Inspiration Day: Scott

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Earlier this year we instituted what we call, Inspiration Day — a day for our team members to go do something, anything, that may spark creativity that can be used for our clients. I chose to use my Inspiration Day for a cooking class in Charleston, SC. My wife and I both love everything about food and cooking. For me, it's a stress reliever and something I can do that is creative, but is also so immediate. In our field, we often create things where we may not see the definitive end of the idea before we're already iterating it. Metaphorically, we don't get to sit down around a table and enjoy the idea. With food, we do. And, as much as I love food, I equally love how food brings people together. My wife and I love sitting around a table with our kids and the food we've made and talk about the day.  Or, one of those dinner parties where everyone gathers around the kitchen island for drinks and appetizers while we finish making dinner ,then sit around a table covered with dishes, and wine bottles, and talk all evening. Wendy and I joke that our next house will just have one huge area for a kitchen and a big table — it's where we spend all our time at home.

Before I left for Charleston, a bunch of team members said, "take lots of pictures of the cooking class for the blog…"  I intended to. But, the truth is I took very few — just two. I took a lot of pictures of Charleston and our time there.  I loved it — it is a magnificent city. But once we started the cooking class, the chef instructor started talking about the importance of our senses when it comes to cooking: sight, smell, touch, taste, and sound.  And I decided to put my phone away to be fully present. We didn't focus on any one recipe, but rather techniques. There were two in particular that I made note of and thought to apply to my work: the importance of mise en place, and the need to work toward balance in the dish.

Mis en place translates to "everything in its place." If you've ever watched a chef demo a dish being made, you notice the small bowls of all the components needed for the dish already cut, washed, measured out and placed meticulously at the chef's station. It makes cooking look easy. But it's the attention and work the chef puts in before you ever see them making the dish that makes it look so effortless. I find my thinking for a campaign can be sloppy or unnecessarily complex when I haven't put in the work to think through every element of the campaign in advance. I have to start over to get to a clean idea.  If I'm indulging myself I can call it the process of reaching an idea.  But, if I'm being honest, it would best be described as time wasted because I rushed in.  Mise en place applies to our world in creative communications. I enjoyed the article by @ronfriedman in the Harvard Business Review Blog called, 'How to Spend the First 10 Minutes of Your Day.' It uses the concept of mise en place in relation to  productivity and drives home the same point. I'll be working toward applying the creative version of PR mis en place moving forward.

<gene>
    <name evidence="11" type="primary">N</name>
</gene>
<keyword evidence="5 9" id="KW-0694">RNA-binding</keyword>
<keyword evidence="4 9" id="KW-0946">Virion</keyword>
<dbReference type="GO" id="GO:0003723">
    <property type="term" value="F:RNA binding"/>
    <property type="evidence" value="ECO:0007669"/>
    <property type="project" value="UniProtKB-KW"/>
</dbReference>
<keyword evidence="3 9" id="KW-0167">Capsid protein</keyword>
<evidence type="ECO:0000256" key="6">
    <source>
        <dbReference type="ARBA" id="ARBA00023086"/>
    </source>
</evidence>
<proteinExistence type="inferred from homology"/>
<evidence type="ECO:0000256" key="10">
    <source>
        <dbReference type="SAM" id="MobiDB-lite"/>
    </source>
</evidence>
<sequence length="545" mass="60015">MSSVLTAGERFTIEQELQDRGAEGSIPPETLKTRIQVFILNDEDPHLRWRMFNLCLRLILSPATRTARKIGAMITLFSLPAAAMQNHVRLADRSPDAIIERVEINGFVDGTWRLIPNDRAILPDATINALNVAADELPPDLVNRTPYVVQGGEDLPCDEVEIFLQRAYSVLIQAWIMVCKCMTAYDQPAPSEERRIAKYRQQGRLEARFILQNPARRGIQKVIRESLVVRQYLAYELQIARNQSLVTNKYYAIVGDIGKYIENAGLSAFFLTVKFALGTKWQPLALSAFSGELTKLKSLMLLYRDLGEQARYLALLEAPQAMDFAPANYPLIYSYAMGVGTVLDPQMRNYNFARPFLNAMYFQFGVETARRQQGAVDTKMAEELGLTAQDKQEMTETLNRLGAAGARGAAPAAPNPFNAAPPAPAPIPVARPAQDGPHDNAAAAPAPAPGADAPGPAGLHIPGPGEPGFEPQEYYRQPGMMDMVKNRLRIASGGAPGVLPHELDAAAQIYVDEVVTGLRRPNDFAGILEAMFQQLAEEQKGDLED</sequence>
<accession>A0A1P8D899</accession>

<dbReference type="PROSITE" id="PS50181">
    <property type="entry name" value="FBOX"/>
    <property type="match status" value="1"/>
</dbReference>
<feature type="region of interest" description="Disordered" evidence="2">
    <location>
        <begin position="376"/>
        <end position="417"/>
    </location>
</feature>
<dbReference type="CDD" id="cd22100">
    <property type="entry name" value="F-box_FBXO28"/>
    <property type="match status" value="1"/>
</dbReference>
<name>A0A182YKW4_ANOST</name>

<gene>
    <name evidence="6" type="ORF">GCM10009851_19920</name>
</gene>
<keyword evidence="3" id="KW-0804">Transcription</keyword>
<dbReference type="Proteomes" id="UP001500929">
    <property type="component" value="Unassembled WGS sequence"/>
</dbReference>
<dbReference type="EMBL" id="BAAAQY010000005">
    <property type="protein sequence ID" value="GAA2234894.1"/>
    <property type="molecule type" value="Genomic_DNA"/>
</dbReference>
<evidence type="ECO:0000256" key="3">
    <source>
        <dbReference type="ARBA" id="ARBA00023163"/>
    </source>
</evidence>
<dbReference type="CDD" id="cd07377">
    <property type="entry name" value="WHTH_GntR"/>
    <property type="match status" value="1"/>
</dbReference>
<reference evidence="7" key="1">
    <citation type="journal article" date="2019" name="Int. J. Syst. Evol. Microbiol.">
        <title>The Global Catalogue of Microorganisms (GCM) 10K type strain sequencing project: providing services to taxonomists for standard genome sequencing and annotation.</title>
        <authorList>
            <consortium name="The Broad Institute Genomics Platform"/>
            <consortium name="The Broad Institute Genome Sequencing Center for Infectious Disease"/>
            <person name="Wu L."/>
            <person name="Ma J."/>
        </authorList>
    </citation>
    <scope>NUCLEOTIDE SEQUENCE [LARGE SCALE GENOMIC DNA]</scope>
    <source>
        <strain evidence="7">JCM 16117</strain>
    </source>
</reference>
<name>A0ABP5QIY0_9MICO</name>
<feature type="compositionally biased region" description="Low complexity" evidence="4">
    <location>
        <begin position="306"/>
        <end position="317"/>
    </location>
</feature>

And lastly, I enjoyed how the chef showed the importance of understanding balance in a dish and where it comes from.  And once you do, you can cook — not bake —without a recipe because you know how to create balance.  If the dish has too much acid, add fat; if it is a soft textured ingredient, look for places to add a bit of crunch, etc. My wife makes the most amazing dressings and sauces and whenever I say, "please make that again!" she says she can't because she was just playing with whatever she had available — just creating balance until it worked.  The reminder I wrote down was to continue to seek out the balanced thinking that comes from talented people other than yourself. Because, like anyone who creates for a living, at some point you run into the danger of becoming "one-note."  Our world in PR is changing so fast that if we just rely on our own thinking — even if you've been told your whole career how wonderfully, strategically, creative you are — you run the risk of losing balance in the idea.  At Curator, we seek out team members who bring different components to our thinking — we are definitely not one-note when it comes to our team.

I was also reminded while participating in the class why we designed Curator around working with lifestyle brands. It's a passion and a joy to be able to spend our days working with brands that make people happy. And of the continual growth and work needed to be great.